SANDOVAL (voice-over): With more people congregating in public places, recent protests for racial justice in major cities and the lack of a vaccine, experts are concerned.

DR. RICHARD BESSER, FORMER ACTING DIRECTOR, CDC: We're in the early days of the pandemic. And if only five or 10 percent of the population has had this infection, we have a really long way to go.

SANDOVAL (voice-over): Since Memorial Day the number of Coronavirus hospitalizations has gone up in at least a dozen states according to data CNN collected from the COVID tracking project from May 25th to June 9th.

North Carolina has seen the most cases reported in one day since the pandemic began. Democratic Governor Roy Cooper said in the press conference Friday, South Carolina has seen a large increase in daily new cases. On Thursday, the state saw its single largest daily increase since the pandemic started. Florida's average new case count has about doubled since June 1st.

GOV. RON DESANTIS (R-FL): As you're testing more, you're going to find more cases.

SANDOVAL (voice-over): And Governor Ron DeSantis says there are new outbreaks and farming communities in Houston, Texas, they're prepping a field hospital at the Texans NRG Stadium just in case COVID-19 hospitalization rates in Texas just hit an all-time high.

In Arkansas, a record number of COVID-19 cases reported in the last 24 hours.

Dr. Ashish Jha, Director, Harvard Global Health Institute: If things continue on the current trend, we're going to lose 20,000 to 30,000 Americans a month. And nothing in the foreseeable future stops that unless we really do things differently.

SANDOVAL (voice-over): Dr. Fauci, cautioning states on Friday to rethink their reopening strategies if they see increases in the number of people hospitalized with COVID-19. FAUCI: Wait a minute, let's rethink this and see where we're going. Maybe we need to slow down a little. Maybe we need to intensify our capabilities to identify, isolate and contact trace. We don't want it to get out of hands again.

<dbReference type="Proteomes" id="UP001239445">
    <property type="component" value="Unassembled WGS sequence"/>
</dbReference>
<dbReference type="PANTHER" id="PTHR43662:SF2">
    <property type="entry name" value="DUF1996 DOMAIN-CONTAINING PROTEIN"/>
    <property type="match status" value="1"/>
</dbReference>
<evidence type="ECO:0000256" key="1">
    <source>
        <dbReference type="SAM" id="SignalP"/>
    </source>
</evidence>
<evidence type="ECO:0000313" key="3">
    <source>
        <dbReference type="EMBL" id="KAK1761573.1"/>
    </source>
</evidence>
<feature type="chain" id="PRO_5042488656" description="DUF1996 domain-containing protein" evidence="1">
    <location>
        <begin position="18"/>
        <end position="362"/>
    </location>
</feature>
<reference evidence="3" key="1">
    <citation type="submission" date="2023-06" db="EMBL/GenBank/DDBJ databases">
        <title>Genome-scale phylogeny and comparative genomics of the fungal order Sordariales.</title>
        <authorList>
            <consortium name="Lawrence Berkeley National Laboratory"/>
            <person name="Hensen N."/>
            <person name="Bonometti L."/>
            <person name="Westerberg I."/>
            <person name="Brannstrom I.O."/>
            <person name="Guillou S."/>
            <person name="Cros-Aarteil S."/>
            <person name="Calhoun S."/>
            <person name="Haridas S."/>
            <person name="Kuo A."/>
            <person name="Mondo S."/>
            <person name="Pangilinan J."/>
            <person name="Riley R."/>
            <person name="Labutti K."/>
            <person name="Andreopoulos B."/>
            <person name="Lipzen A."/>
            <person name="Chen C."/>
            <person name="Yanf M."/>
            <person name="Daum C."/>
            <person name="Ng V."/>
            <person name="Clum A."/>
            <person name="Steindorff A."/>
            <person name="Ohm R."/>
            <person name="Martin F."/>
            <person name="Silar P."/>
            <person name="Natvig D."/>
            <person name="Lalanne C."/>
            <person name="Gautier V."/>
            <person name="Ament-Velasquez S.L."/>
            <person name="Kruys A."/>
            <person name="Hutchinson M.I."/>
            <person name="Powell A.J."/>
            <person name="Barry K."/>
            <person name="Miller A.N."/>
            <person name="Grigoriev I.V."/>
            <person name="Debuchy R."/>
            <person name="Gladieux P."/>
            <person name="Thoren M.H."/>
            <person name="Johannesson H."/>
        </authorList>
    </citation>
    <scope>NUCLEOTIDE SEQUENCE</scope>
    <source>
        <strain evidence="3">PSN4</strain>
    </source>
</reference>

SANDOVAL (voice-over): Oregon and Utah have paused the reopening, and California's Orange County relaxing its strict mandate for face coverings. Neighboring LA County, which recorded its highest single day increase this week moved into phase three. Gyms, day camps and TV film production are among the businesses reopening.

All of Missouri will be open next week and concerts and conventions can resume in Georgia July 1st. As the Coronavirus pandemic continues, officials at the CDC are reiterating the importance of social distancing, wearing face coverings in public and washing hands frequently.


SANDOVAL: Let's bring you back here in New York City where we still face a big test later this month. Mayor Bill de Blasio saying yesterday in about a week, we should know whether or not there was actually any impact as a result of these protests, and potentially that led to any increase in these cases.

But in the meantime, Victor and Christi, the main advice remains the same. If you did participate in these protests, simply get tested.

BLACKWELL: Polo Sandoval. Thank you.

PAUL: Thanks Polo.

BLACKWELL: So election officials across Georgia they're blaming each other for just the mess that was across this state on Tuesday on primary election day.

PAUL: How our next guest says the country can avoid an election disaster in November.